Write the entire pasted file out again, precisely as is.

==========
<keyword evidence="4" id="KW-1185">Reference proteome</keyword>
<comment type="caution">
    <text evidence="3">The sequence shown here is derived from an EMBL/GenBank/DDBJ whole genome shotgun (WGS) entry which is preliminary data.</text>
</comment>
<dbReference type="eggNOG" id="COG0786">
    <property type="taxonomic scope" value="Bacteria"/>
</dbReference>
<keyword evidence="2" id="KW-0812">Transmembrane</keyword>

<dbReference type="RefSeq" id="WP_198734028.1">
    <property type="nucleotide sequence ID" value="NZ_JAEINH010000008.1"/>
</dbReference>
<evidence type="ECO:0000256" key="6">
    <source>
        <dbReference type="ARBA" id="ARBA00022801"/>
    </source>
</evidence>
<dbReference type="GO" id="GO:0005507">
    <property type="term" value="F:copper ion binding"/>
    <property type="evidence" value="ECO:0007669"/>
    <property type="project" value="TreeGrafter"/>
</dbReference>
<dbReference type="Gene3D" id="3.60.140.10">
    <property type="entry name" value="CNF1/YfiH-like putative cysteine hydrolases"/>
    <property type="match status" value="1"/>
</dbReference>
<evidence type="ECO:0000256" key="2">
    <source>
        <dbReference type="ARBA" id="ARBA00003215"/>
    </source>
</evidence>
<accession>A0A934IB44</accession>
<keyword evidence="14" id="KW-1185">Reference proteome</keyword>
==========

<keyword evidence="4" id="KW-1185">Reference proteome</keyword>
<comment type="caution">
    <text evidence="3">The sequence shown here is derived from an EMBL/GenBank/DDBJ whole genome shotgun (WGS) entry which is preliminary data.</text>
</comment>
<dbReference type="eggNOG" id="COG0786">
    <property type="taxonomic scope" value="Bacteria"/>
</dbReference>
<keyword evidence="2" id="KW-0812">Transmembrane</keyword>

<dbReference type="RefSeq" id="WP_198734028.1">
    <property type="nucleotide sequence ID" value="NZ_JAEINH010000008.1"/>
</dbReference>
<evidence type="ECO:0000256" key="6">
    <source>
        <dbReference type="ARBA" id="ARBA00022801"/>
    </source>
</evidence>
<dbReference type="GO" id="GO:0005507">
    <property type="term" value="F:copper ion binding"/>
    <property type="evidence" value="ECO:0007669"/>
    <property type="project" value="TreeGrafter"/>
</dbReference>
<dbReference type="Gene3D" id="3.60.140.10">
    <property type="entry name" value="CNF1/YfiH-like putative cysteine hydrolases"/>
    <property type="match status" value="1"/>
</dbReference>
<evidence type="ECO:0000256" key="2">
    <source>
        <dbReference type="ARBA" id="ARBA00003215"/>
    </source>
</evidence>
<accession>A0A934IB44</accession>
<keyword evidence="14" id="KW-1185">Reference proteome</keyword>